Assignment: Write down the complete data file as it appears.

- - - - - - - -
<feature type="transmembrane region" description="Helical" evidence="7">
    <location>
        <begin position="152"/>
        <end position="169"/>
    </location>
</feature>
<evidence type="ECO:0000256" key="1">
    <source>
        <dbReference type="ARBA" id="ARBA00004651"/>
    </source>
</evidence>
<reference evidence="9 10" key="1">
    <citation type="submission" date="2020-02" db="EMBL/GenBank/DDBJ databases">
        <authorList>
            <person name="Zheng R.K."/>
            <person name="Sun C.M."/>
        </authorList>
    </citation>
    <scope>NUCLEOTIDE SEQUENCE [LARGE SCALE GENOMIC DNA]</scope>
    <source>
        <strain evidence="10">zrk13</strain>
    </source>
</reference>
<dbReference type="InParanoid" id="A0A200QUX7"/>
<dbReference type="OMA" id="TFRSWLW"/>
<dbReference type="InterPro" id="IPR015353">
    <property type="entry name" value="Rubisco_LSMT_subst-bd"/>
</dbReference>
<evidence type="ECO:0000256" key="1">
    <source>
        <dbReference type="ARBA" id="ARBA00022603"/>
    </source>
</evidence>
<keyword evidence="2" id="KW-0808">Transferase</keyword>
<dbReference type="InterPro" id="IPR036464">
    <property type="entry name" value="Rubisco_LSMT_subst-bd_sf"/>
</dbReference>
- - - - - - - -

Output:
<feature type="transmembrane region" description="Helical" evidence="7">
    <location>
        <begin position="152"/>
        <end position="169"/>
    </location>
</feature>
<evidence type="ECO:0000256" key="1">
    <source>
        <dbReference type="ARBA" id="ARBA00004651"/>
    </source>
</evidence>
<reference evidence="9 10" key="1">
    <citation type="submission" date="2020-02" db="EMBL/GenBank/DDBJ databases">
        <authorList>
            <person name="Zheng R.K."/>
            <person name="Sun C.M."/>
        </authorList>
    </citation>
    <scope>NUCLEOTIDE SEQUENCE [LARGE SCALE GENOMIC DNA]</scope>
    <source>
        <strain evidence="10">zrk13</strain>
    </source>
</reference>
<dbReference type="InParanoid" id="A0A200QUX7"/>
<dbReference type="OMA" id="TFRSWLW"/>
<dbReference type="InterPro" id="IPR015353">
    <property type="entry name" value="Rubisco_LSMT_subst-bd"/>
</dbReference>
<evidence type="ECO:0000256" key="1">
    <source>
        <dbReference type="ARBA" id="ARBA00022603"/>
    </source>
</evidence>
<keyword evidence="2" id="KW-0808">Transferase</keyword>
<dbReference type="InterPro" id="IPR036464">
    <property type="entry name" value="Rubisco_LSMT_subst-bd_sf"/>
</dbReference>